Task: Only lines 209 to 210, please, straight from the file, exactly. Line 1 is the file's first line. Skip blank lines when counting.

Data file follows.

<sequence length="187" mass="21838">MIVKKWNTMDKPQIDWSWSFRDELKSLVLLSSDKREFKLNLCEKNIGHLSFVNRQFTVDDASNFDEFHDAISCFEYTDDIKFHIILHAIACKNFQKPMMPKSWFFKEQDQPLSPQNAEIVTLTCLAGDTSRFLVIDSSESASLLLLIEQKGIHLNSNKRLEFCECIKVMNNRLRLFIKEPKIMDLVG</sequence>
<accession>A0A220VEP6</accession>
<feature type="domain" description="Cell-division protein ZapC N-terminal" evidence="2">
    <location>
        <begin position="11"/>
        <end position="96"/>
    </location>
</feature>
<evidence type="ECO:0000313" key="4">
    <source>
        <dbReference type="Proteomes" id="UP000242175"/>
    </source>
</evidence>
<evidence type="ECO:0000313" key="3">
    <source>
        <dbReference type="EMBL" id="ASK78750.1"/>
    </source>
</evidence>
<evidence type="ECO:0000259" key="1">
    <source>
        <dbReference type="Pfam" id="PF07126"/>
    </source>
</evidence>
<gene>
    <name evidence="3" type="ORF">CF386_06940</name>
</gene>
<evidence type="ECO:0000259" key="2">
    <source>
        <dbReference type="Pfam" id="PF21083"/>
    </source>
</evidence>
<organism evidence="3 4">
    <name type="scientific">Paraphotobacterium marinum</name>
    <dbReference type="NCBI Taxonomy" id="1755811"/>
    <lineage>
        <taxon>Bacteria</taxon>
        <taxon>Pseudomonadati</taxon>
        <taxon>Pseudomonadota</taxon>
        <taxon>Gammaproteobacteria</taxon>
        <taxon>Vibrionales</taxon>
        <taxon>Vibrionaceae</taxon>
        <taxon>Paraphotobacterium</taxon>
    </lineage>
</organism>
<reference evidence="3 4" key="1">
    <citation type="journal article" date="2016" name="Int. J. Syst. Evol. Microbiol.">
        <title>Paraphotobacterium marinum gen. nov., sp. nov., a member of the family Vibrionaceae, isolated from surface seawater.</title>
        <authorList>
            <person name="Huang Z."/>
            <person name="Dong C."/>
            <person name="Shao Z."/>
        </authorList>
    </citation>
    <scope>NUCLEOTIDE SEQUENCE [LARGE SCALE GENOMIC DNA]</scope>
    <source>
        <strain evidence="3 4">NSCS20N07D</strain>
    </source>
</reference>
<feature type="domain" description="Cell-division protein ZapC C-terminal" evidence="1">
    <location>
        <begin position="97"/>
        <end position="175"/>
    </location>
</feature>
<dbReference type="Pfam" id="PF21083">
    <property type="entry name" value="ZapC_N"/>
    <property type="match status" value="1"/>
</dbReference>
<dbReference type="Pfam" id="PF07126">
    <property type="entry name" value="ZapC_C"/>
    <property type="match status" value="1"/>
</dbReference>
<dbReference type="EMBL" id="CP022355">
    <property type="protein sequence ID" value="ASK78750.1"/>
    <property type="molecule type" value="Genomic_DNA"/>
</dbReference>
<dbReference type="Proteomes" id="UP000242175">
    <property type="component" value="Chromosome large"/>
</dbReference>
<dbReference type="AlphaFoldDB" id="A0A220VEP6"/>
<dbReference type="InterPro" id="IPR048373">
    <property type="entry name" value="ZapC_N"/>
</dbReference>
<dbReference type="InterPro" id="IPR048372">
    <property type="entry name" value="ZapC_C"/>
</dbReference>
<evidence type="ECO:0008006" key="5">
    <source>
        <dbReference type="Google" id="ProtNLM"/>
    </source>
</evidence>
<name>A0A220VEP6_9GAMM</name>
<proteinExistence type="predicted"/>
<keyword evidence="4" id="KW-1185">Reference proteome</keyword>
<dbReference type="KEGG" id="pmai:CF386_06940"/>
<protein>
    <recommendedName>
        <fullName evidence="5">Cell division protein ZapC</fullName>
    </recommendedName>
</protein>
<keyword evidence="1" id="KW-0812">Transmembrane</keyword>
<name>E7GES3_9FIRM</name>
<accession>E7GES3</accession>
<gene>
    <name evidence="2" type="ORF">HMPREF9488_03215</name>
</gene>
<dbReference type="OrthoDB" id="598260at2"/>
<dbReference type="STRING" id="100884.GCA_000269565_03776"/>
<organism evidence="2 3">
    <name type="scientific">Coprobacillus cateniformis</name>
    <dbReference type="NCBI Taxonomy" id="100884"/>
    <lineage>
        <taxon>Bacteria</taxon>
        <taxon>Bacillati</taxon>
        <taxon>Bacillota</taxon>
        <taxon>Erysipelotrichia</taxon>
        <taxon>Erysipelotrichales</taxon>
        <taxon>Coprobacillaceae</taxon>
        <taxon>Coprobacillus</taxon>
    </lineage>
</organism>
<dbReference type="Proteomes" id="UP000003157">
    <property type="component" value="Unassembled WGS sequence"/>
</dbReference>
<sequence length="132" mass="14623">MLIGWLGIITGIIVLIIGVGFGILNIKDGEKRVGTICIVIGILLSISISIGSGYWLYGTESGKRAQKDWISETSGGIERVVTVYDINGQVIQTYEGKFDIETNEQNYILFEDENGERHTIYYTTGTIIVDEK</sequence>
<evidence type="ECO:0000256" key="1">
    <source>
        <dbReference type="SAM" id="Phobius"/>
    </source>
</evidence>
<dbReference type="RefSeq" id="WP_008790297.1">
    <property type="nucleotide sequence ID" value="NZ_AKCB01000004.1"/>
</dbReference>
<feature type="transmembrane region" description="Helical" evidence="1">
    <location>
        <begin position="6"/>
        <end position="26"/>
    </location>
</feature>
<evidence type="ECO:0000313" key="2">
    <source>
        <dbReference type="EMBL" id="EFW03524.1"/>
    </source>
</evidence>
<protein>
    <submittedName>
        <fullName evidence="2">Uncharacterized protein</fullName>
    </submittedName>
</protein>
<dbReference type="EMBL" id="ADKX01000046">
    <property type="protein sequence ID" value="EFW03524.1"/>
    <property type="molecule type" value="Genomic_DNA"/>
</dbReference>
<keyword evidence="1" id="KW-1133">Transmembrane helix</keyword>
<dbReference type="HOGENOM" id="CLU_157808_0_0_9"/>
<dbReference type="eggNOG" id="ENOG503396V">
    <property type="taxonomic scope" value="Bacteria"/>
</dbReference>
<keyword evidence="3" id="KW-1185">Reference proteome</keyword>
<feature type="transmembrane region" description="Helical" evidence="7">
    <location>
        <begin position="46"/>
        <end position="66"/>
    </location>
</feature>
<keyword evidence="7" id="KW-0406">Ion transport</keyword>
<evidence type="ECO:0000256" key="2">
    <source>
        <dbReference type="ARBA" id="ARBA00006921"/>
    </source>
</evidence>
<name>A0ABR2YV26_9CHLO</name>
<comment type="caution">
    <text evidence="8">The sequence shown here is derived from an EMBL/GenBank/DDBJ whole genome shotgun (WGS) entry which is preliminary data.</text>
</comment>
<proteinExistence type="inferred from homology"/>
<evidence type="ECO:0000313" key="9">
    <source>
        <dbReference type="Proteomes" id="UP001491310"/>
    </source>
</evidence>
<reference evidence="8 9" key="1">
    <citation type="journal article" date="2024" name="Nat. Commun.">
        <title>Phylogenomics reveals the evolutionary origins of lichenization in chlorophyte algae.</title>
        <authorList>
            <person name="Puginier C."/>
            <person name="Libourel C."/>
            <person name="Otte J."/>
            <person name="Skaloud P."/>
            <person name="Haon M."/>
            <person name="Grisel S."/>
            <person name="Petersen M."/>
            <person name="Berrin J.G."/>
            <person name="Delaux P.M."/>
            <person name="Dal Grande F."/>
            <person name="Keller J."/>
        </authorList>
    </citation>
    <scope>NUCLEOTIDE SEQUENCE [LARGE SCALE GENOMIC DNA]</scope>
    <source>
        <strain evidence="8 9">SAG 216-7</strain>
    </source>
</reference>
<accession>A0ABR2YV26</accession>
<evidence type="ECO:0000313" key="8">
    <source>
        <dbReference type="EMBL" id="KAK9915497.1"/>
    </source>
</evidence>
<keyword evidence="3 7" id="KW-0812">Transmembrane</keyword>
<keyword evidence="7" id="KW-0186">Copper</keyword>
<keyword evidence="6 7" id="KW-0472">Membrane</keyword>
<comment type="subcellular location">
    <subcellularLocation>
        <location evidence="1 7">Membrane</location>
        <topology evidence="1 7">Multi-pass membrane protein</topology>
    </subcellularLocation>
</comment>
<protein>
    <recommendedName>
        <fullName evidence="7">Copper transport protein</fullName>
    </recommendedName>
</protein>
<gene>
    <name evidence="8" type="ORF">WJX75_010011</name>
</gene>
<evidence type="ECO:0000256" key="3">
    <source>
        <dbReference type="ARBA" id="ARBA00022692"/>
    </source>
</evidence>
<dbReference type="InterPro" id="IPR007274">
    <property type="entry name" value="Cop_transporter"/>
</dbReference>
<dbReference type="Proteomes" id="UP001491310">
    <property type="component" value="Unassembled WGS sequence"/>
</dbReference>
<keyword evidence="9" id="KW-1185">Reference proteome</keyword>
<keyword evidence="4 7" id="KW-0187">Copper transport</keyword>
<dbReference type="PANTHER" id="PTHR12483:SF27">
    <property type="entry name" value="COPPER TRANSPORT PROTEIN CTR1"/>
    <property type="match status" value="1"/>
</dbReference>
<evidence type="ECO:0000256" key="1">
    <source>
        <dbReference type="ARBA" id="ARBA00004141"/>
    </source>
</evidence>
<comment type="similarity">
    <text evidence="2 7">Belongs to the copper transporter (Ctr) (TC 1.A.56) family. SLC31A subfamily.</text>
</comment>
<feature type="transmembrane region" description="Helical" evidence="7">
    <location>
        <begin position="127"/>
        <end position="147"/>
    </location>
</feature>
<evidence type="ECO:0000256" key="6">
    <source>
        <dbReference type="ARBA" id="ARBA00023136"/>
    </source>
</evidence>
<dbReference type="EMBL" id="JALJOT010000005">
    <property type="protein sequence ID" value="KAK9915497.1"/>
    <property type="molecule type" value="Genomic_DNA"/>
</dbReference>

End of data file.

</evidence>
<keyword evidence="3 7" id="KW-0812">Transmembrane</keyword>